E-bass: Groove & the Metronome

E-bass: Groove & the Metronome

Today we are going to focus on very basic things. Rent, health insurance, earning your daily bread… and the like. What does bass playing have to do with it? A lot, at least if you are a professional player and have to pay the above mentioned things with your wages. And the more jobs you have, the higher they are. And the better you are and the more connected you are (socially), the more jobs you have, but that’s another story… 🎸⌛


Better timing, better groove

And now we finally come to the topic: What does “better” mean? And how can this little metronome gadget help us improve? Don’t underestimate the metronome! It’s one of our best friends if you use it well. And it is used specifically to develop better timing and thus a better feeling of the groove. Your colleagues love you for your groove on the lower seven frets, not for the racy 16th note slaps or the high-flying, fuzzy solos…


Better groove thanks to the metronome

Your groove depends on your ability to play notes “dead on”, to the millisecond. “Those are details you can’t even hear”, you’ll say, and you’re right about that. “Not many people in the audience will notice that”, you might also say. Hmmmm, that’s no longer true. Five milliseconds behind or ahead are perhaps not very audible, but they are noticeable. And they make the difference between drifting, rushing, grooving, laying-back or dragging.

Such accuracy is not innate, you have to work on it! This is even possible with relatively little effort. You need a precise metronome and 5 minutes of time. But you need it regularly, DAILY.


How it works

For the first exercise, set your metronome to a medium tempo, such as 120 bpm (beats per minute). Select any note on your bass, preferably an open string, and concentrate exclusively on your touch. Now try to catch the click of the metronome precisely, every time.

How exact is it? An acoustic phenomenon helps us. If we are exactly “on the click”, we don’t hear it anymore. Literally, it will be gone. It’s a strange feeling the first time that you’ll probably fall out right away. Then it’s there again, the click.

Will you be able to maintain this state for a few bars? The next step is to change the tempo to 85 bpm for example. Or 130 bpm. And try it from the beginning. You’ll notice that the faster the tempo, the harder it gets – as expected. But the lower the tempo, the more difficult it gets as well! 40 bpm is a real challenge (there is more room – or time – for error)!

As soon as we start hitting the click constantly, virtually every time, we can play around with it a bit. Try to leave the safe harbour of the click and play consciously ahead or behind it. This is less a matter of will than of feeling. Strange as it may sound, if you lean a bit forward or backwards you can influence your groove accordingly. If you want to know exactly, you can also connect bass and metronome to two different channels of a DAW (Logic, Cubase, Ableton Live, etc.). There you can see just how accurate your “feeling” is.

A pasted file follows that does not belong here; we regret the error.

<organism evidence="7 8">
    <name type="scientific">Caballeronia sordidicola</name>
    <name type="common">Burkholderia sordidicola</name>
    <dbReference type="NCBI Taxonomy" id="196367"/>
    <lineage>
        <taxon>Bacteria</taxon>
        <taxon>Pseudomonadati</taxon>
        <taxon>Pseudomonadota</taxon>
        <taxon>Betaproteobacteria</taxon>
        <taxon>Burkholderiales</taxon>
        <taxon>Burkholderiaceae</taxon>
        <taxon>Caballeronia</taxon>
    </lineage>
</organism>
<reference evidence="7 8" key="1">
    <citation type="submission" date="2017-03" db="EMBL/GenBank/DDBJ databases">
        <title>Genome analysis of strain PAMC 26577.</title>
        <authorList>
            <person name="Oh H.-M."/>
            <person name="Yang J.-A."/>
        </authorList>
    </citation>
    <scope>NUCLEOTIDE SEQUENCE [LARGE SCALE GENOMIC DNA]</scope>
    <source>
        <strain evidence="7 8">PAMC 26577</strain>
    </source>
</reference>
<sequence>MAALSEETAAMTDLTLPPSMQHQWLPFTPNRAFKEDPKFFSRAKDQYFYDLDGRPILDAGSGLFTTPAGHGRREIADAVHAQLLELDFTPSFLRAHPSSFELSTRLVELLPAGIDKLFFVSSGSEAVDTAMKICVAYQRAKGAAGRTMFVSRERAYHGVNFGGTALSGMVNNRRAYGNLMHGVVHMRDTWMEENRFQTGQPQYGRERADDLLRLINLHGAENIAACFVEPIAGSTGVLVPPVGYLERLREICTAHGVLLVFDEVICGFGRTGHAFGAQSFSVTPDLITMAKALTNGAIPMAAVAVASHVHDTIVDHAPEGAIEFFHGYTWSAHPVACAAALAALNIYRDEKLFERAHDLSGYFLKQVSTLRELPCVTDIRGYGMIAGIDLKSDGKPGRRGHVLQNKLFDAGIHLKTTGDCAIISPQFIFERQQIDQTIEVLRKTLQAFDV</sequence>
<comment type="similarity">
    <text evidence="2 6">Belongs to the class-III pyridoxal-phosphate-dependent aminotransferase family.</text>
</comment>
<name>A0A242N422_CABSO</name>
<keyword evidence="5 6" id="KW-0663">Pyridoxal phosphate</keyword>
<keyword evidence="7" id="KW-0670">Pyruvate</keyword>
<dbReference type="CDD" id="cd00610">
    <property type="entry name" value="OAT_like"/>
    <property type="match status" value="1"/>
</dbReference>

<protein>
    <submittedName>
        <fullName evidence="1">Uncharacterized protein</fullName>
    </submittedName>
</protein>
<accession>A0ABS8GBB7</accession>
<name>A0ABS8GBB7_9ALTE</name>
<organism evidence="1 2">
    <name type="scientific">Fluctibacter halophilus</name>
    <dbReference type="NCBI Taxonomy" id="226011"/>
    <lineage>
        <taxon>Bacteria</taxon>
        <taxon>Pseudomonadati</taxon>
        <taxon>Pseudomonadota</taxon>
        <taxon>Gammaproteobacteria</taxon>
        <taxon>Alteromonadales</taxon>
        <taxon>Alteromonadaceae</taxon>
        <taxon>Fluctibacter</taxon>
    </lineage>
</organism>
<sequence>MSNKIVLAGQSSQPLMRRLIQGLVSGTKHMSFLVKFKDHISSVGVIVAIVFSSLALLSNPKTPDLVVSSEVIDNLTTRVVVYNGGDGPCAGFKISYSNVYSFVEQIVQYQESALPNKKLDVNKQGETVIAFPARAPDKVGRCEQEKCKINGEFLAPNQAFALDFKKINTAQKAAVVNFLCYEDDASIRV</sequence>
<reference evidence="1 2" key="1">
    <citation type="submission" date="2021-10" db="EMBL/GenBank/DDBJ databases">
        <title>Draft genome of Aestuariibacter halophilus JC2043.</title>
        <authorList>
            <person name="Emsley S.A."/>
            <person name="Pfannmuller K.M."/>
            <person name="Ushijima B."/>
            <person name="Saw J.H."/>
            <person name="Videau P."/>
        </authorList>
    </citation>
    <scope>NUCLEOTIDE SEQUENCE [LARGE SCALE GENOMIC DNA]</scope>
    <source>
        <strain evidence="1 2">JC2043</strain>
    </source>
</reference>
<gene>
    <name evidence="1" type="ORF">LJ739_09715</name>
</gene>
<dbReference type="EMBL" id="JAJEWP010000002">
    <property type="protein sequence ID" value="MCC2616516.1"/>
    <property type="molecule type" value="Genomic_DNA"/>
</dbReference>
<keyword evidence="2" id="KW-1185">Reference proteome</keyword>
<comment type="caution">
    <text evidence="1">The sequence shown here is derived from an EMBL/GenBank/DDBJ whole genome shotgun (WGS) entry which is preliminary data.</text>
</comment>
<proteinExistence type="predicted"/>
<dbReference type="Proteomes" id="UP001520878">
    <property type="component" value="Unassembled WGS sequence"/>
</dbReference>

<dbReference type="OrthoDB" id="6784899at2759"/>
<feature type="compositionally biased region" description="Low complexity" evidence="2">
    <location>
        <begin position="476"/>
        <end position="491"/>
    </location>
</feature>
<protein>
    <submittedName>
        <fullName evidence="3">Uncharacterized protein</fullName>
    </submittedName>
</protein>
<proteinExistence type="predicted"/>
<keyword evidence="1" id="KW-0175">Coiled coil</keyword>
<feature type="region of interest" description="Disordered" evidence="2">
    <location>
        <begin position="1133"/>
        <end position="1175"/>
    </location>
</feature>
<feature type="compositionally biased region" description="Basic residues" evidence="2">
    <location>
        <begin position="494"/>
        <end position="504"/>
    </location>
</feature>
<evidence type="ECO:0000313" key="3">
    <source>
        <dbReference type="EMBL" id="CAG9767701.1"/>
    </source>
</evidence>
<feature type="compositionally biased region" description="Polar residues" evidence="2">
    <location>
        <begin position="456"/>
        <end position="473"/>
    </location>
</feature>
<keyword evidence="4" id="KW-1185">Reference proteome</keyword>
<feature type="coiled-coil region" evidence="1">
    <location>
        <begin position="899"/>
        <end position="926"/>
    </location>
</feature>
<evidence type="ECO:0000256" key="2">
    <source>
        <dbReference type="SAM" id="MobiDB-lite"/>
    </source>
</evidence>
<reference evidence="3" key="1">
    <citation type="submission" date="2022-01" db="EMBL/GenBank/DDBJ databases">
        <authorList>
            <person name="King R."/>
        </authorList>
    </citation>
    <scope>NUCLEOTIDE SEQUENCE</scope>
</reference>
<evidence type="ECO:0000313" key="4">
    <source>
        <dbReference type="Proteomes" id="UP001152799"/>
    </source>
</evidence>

When you’re ready, you should apply your newly developed skills to your grooves. Especially when you go beyond the pure 1/4 or 1/8 level, it gets a little more difficult. Take this groove for instance:

At first the half note after the eighth note might be played too late. But that’s okay – practising is a very sure way to get better (and to be better booked and better paid). By the way, this also applies to non-professionals.


The path to rock-solid timing

Once you’ve overcome these hurdles you’re on your way to rock solid timing and feeling. After, let’s say, half a year of consistent (!) practice, you’ll be locked in. By the way, one of the biggest masters of groove, Victor L. Wooten, wrote “Music Lessons: A Spiritual Search for Growth Through Music” a highly-recommended book. It’s more of a novel than a textbook and less esoteric than the title may suggest.


Metronomes

Since this article is all about metronomes, we can’t forget about the products themselves. Here is just a small selection of metronomes in our shop:

👉 Under this link you will find all of our metronomes

Author’s gravatar
Joe started playing the acoustic guitar when he was 10 and has been using it as a songwriting tool ever since. He is passionate about melody and harmony and admires singers who create these in unique ways. Check out his indie-pop band Best of Feelings.

One comment

    It helps a lot one bass players use a pick. Often it sounds as if the bass note is just a fraction behind all the other instruments. All bloody night!

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